The adage “if you cannot measure it, you cannot improve it” is simple and broadly true.  Whereas you may feel performance is now better, how do you get the doubters to agree?  There can be many measures.  Availability, product throughput, product in/out of spec. operator hours per product batch, maintainers costs, etc.  Deciding which are right could be good exercises for the team in the later stages of its development.  Also their interpretation related to time periods.  Their development over time will become a role of management.

Successful measures should be simple to collect, be easily understood and show a trend reasonable quickly.  However, the disappointment is that “quickly” may well be a minimum of six months.  Although measures can be collected by any time period from a minute to a month, they are frequently distorted by exceptions, so one needs time to even-out these exceptions, to ensure that each report is not to be covered in caveats, a feature that tends to strengthen doubts, on the whole process.  The high level measures, such as cost of maintenance per £1m of installed capital can only come into their own when two complete years’ figures have been graphed.

And there is that most important measure of all – cost!  Well it is always important to the bean counters and should be part of the performance criteria set for every manager, as money is not unlimited.  We have been involved through the methods outlined below in creating an outsourced contractual environment where every maintenance activity is defined in its work content to the contractor and to the customer through a Service Level Agreement (SLA).  Then when frequencies are changed the end is an infinitely variable fixed price contract. 

More focussed data needs to be based on the methodology adopted to plan maintenance.  Reliability Centred Maintenance (RCM) is a major methodology in this area.  It was developed in the late ‘60’s and ‘70’s to tackle maintenance problems in the commercial aircraft business.  Here again as with the pharmaceutical industry, the public’s safety, regulations to achieve it and the operational economics are intimately intertwined.

The basic question of its application is “what function(s) does the system/equipment perform”.  This can be dealt with holistically and for each subset of components.  Remember we said earlier that we do not maintain assets, but functions.  The understanding of the regulations makes it clear that some functions are vital for safety, (an issue to all engineers), business needs to produce enough product at the right cost and process needs which keep regulators off the company’s back.

Safety is a paramount issue to all engineers and involves a clear understanding of the risks involved.  Often and tragically the envelope of this understanding is extended by an accident, e.g. Piper Alpha and in this context Thalidomide.  The business need also needs an assessment of risk as well as a possible change of culture.  The philosophy of avoiding the stigma of a breakdown is engrained on many maintenance cultures.  It was perhaps the Americans who coined the phrase, “if it isn’t broke, don’t fix it”.  Yet the bicycle shed culture means that unimportant items stopping in an unscheduled manner destroys hard won reputations and is to be avoided at all costs.  Not so.  If the extraction fan in the gent’s loo breaks it is cheaper to buy a new one and it can still be done that day.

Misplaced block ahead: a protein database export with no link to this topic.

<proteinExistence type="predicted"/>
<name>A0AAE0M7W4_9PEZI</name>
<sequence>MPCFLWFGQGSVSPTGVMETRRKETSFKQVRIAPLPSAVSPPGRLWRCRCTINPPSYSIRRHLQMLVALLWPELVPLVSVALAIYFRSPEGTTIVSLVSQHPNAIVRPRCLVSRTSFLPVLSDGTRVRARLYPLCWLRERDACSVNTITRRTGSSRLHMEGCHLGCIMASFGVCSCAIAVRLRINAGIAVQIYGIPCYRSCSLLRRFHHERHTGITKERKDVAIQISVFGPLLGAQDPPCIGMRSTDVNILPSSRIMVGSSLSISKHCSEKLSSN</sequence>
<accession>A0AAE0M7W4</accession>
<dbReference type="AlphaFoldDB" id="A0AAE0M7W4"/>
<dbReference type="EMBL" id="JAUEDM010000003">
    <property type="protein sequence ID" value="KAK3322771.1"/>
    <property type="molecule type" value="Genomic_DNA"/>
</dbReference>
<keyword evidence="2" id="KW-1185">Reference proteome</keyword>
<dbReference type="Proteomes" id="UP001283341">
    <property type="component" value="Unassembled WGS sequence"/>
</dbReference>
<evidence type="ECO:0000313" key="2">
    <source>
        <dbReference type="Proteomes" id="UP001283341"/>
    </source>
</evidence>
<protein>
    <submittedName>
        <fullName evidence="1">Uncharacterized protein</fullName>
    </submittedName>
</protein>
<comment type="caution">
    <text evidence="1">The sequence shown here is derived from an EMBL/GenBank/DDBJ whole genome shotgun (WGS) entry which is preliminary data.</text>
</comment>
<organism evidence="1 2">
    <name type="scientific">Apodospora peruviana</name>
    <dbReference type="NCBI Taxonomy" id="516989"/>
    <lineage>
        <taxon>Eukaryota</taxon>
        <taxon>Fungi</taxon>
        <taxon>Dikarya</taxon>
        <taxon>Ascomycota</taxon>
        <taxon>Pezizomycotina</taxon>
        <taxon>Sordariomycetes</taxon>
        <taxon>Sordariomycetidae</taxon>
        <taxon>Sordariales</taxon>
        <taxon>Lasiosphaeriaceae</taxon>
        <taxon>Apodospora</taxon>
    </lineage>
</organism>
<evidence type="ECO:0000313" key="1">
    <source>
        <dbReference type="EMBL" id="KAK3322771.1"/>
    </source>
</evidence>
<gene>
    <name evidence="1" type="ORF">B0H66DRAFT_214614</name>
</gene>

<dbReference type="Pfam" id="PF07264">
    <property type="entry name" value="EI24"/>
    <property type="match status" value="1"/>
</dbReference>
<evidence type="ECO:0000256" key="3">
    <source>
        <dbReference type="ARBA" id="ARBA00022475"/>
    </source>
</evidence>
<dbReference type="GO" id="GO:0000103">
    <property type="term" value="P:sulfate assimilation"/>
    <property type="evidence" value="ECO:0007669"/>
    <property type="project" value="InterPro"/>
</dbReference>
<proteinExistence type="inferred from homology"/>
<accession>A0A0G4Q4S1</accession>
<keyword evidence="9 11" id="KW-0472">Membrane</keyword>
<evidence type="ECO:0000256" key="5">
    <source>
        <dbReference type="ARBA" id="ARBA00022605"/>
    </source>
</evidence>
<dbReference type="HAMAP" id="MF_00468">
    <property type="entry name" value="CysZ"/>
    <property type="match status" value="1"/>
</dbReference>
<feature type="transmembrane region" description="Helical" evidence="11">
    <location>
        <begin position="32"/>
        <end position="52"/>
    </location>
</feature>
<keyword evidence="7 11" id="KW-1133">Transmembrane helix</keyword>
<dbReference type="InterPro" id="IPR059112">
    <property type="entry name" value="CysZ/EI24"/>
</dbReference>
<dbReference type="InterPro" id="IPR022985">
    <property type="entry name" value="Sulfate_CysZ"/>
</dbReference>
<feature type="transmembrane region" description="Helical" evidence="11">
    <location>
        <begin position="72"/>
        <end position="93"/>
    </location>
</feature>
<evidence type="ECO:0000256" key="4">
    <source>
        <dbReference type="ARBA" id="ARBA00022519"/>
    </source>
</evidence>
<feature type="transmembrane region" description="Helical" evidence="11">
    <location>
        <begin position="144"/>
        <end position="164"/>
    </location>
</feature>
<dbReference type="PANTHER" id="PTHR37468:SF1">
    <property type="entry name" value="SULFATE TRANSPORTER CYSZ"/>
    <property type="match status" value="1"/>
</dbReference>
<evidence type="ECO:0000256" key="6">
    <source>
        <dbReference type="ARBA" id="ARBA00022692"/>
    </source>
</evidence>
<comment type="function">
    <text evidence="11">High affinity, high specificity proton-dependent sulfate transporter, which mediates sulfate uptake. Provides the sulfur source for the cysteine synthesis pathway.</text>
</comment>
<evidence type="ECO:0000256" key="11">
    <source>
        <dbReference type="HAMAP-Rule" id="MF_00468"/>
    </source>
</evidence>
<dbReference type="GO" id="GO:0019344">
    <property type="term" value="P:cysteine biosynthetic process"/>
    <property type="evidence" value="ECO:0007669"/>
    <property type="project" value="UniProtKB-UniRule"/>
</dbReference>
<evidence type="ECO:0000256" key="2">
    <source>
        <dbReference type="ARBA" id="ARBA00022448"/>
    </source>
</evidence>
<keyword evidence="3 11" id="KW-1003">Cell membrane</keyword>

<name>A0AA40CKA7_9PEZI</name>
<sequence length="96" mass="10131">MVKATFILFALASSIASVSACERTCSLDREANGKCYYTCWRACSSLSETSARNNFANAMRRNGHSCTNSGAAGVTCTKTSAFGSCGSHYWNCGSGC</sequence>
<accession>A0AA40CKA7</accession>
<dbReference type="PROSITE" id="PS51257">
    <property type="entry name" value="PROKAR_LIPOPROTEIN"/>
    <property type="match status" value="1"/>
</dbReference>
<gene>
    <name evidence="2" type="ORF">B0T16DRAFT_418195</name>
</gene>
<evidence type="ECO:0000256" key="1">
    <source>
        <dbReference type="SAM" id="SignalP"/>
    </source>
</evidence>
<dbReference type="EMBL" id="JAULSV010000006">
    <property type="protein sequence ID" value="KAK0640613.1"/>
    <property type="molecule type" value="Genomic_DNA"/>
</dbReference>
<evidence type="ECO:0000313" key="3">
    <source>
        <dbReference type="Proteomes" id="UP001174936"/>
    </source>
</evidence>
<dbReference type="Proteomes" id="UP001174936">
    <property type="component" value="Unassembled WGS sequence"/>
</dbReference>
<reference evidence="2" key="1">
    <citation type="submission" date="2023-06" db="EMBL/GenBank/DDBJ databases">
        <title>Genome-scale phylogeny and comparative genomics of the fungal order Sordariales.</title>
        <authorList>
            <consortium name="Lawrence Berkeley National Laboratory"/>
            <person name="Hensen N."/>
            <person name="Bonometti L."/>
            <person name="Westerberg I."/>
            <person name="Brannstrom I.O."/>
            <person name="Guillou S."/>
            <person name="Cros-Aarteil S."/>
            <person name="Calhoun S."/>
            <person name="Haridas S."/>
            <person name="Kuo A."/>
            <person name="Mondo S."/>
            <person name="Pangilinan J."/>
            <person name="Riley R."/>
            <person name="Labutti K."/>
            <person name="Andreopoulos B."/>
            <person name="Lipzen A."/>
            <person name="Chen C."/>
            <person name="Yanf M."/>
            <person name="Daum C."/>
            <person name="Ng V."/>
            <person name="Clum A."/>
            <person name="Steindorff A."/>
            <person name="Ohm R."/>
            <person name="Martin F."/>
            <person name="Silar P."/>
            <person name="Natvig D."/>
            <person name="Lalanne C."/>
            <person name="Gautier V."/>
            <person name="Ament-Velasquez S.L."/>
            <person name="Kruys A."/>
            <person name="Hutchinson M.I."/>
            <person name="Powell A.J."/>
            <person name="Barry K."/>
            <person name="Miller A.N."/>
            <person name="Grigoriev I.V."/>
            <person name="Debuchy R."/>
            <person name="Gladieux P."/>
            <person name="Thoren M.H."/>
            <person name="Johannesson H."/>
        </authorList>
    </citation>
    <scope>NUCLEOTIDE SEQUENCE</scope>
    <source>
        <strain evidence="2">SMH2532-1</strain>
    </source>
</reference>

As far as the regulations are concerned the whole industry lives in dread of a Regulatory Citation.  There are websites devoted to proclaiming them.  It also seems that the threshold of acceptance keeps rising as the worst are pushed out or up to the average performance and the average are spurred to emulate the best.  Still as we say, the prize is our family’s safety and it is our challenge as engineers.


It is now commonly accepted that discreet products (your car), and complex process facilities have a cradle to grave lifecycle and their information processes, in terms of data creation and what is needed, follow and vary with that lifecycle.

Too often there remain discontinuities on what is created during a project.  An owner’s project manager may use one set of contractors whilst the needs of the owner’s operations manager, when using another set of outsourced contractors, are not met.  The oil industry have gone a long way towards bridging this gap, by more recently contracting the original main contractor to design, build and then operate the facility and be paid for the delivered product to agreed production schedules.  This is not so much an abdication of maintenance responsibility - but a divorce.  However, the very work that led to this revolution was the recognition that Exploration, Development, Production and Marketing were all approximately equal in terms of their demands on the capital resource, that the oil company's core business, in which they had to excel in to survive was Exploration and Marketing.  Thus there results a sensible integration of the design, construction and operational responsibilities, so that there is every advantage in ensuring the retention and availability of the information collected throughout the facilities life.  Our research has shown that the most demanding information needs are those of the CDM regulations, needed when the time to decommission and dismantle arrives.

The pharmaceutical industry is also faced with collecting, storing securely and retrieving vast amounts of detailed information on every operational action that the regulator may regard as important.

  1. Was the line operating within the correct limits for the product at 12:32 on 19 January last? 
  2. Were the instruments that recorded this “fact”, within their valid maintenance period? 
  3. When they were last maintained, were the calibration instruments within their valid period? 
  4. Was the operative who did the work correctly trained? 
  1. Was his/her trainer trained? 
  1. Was the calibration instrument calibrator licensed?

A paper chase indeed, and yet the escape of electronic collection is fraught.  Arguably it is just technically achievable, but therefore still very expensive.  But like the “paperless” office of dreams, total avoidance of paper is difficult and leads one into the area of electronic records and electronic signatures (ER/ES) that could even tax the authentication and non-repudiation technologies of the military.


When our team put this seminar together we realised that we were only scratching the surface of this single topic.  We also have tackled "Containment" and will address “Cleaning” and “Water” (in its variety of qualities) before returning to more general engineering and information issues on “Why pharmaceutical construction projects are different”. 

Or are they?

Norman Harris is an independent consultant specialising in Information Management Strategies and Chair of the Pharmaceutical Committee of the Institution of Mechanical Engineers.